Medical Student Rotation Requirements
These four-week rotations are open to medical students in good standing from L.C.M.E. accredited schools. Students must demonstrate coverage for malpractice/liability from their medical institution. The student must show evidence of completion of a program on universal precautions ensuring the appropriate handling of blood, tissues, and body fluids during the past year. The student must also provide documentation of tuberculin and Hepatitis B testing. The student is responsible for obtaining authorization of credit from their medical institution for the rotation.
For more information, questions, or to set up a rotation, please contact our Assistant Residency Coordinator - Mindy Brenner.
The goal of the Family Medicine Sub-Internship is to provide a broad-based experience for fourth-year students interested in a career in family medicine. The sub-internship will provide you with a wide variety of patients and problems in order to expose you to all aspects of family medicine.
You will spend most mornings at UnityPoint - St. Luke's or Mercy One Siouxland Medical Center, meeting with the in-house resident before rounds. You will round on your assigned patients daily and write notes and orders. Following work rounds, we have formal rounds with one of our faculty. After rounds, you will follow up on labs and studies for patients. You have the opportunity to work up patients in the ER, assist with deliveries, and complete circumcisions, depending on your interests. You will also attend Morning Report with the residents between working rounds and formal rounds and may be asked to present on a topic during your subinternship.
We have daily noon conferences at either Our clinic, Mercy One Siouxland Medical Center, or UnityPoint - St. Luke's. Lunch is provided every day. Presenters vary, and are composed of residents, faculty, and visiting physicians from the community or from the University of Iowa. One afternoon each month is dedicated to didactics, often accompanied by skills labs.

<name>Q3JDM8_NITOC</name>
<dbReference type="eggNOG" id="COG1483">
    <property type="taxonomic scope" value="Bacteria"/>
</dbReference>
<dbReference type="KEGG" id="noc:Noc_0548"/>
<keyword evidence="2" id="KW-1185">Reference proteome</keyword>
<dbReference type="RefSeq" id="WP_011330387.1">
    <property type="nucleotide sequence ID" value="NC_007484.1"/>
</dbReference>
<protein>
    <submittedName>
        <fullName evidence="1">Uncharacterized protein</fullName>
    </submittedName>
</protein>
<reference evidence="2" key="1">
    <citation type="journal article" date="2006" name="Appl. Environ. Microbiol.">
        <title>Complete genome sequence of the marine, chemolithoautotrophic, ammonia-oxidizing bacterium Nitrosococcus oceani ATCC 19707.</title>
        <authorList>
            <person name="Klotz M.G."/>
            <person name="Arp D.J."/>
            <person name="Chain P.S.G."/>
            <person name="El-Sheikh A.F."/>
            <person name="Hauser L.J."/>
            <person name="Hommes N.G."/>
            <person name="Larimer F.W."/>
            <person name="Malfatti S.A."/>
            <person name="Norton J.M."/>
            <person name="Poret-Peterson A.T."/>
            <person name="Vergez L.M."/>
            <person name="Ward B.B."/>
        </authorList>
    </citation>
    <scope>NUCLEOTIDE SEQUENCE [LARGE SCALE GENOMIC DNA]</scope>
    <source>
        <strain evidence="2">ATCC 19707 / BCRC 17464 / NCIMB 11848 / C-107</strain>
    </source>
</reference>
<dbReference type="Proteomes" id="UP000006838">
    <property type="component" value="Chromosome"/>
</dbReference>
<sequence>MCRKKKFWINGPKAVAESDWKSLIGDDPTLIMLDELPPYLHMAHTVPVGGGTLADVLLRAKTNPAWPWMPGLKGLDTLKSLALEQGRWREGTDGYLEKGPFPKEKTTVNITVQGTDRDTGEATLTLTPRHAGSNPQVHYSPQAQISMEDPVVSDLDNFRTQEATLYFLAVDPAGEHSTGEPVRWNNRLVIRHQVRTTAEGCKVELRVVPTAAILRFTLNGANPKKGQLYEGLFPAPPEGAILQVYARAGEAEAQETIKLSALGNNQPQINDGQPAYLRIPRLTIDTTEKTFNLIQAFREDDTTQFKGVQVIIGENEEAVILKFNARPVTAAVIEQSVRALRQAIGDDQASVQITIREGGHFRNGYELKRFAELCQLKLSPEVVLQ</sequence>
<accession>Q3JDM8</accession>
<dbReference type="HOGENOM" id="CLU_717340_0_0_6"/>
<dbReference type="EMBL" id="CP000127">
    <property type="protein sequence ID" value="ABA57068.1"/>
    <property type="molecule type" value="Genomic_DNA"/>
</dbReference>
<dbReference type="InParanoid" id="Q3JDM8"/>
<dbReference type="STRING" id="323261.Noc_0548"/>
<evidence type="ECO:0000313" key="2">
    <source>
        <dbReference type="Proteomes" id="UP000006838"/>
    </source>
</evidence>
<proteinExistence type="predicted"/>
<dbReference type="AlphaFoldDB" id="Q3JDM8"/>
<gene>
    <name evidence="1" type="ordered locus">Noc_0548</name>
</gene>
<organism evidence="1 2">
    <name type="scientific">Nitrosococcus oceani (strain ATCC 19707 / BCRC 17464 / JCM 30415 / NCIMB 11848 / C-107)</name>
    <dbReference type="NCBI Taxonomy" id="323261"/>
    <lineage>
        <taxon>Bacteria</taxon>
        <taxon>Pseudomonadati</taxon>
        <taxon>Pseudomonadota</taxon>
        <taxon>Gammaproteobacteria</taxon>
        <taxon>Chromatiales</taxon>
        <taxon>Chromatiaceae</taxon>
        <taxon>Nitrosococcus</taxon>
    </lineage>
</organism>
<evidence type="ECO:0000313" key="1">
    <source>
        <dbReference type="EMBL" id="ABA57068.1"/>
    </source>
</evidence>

The afternoon schedule will be somewhat more variable than the morning schedule. Students will spend various afternoons at the Family Medicine Center (residency clinic), working at the Maternal Health Clinic, and in the hospital doing admissions and patient follow up. You will travel with a faculty member and resident to a local Native American Reservation for prenatal clinic on one Thursday afternoon during the rotation. You will have Friday afternoons off duty.
You will be on Family Medicine Night Float for one week during the rotation in order to gain additional experience. During this week, you will work closely with the night float resident who covers adult medicine, pediatrics, and obstetrics. Housing may be available with advance notification.
Students in the Emergency Medicine rotation will work at Mercy One Siouxland Medical Center, a level II trauma center, and UnityPoint - St. Luke's, a Level III trauma center. You will arrange shifts with your preceptor based on the particular requirements of your medical school. While not required, students are encouraged to attend noon conferences with the residents. This four-week rotation is open to fourth-year medical students, with a limit of one student during each four-week rotation. Housing may be available with advance notification.
This rotation is open to third-year medical students and emphasizes clinical decision making skills in an outpatient family medicine setting. You will work with residency faculty and residents or community-based family medicine physicians. You are encouraged to attend noon conference with the residents each day, as well as the monthly didactic afternoon. There is a limit of one student during each rotation. Housing may be available with advance notification.
The MECO Program is sponsored by the University of Iowa Department of Family Medicine in cooperation with the University of Iowa Carver College of Medicine. The project was developed to provide medical students with an early exposure to various health care delivery systems, helping them with important career decisions. It also provides the participating hospitals and practicing physicians an opportunity to become directly involved with medical students in their early training. The project is designed to broaden the base of medical education through a greater utilization of existing facilities and teaching personnel.
The goals and objectives of MECO are to introduce the medical student to the total scope of health care in the hospital component of the health care delivery system. The MECO Program should also orient the student to the community and to the way in which the health care delivery system contributes to its structure and function. Housing may be available with advance notification.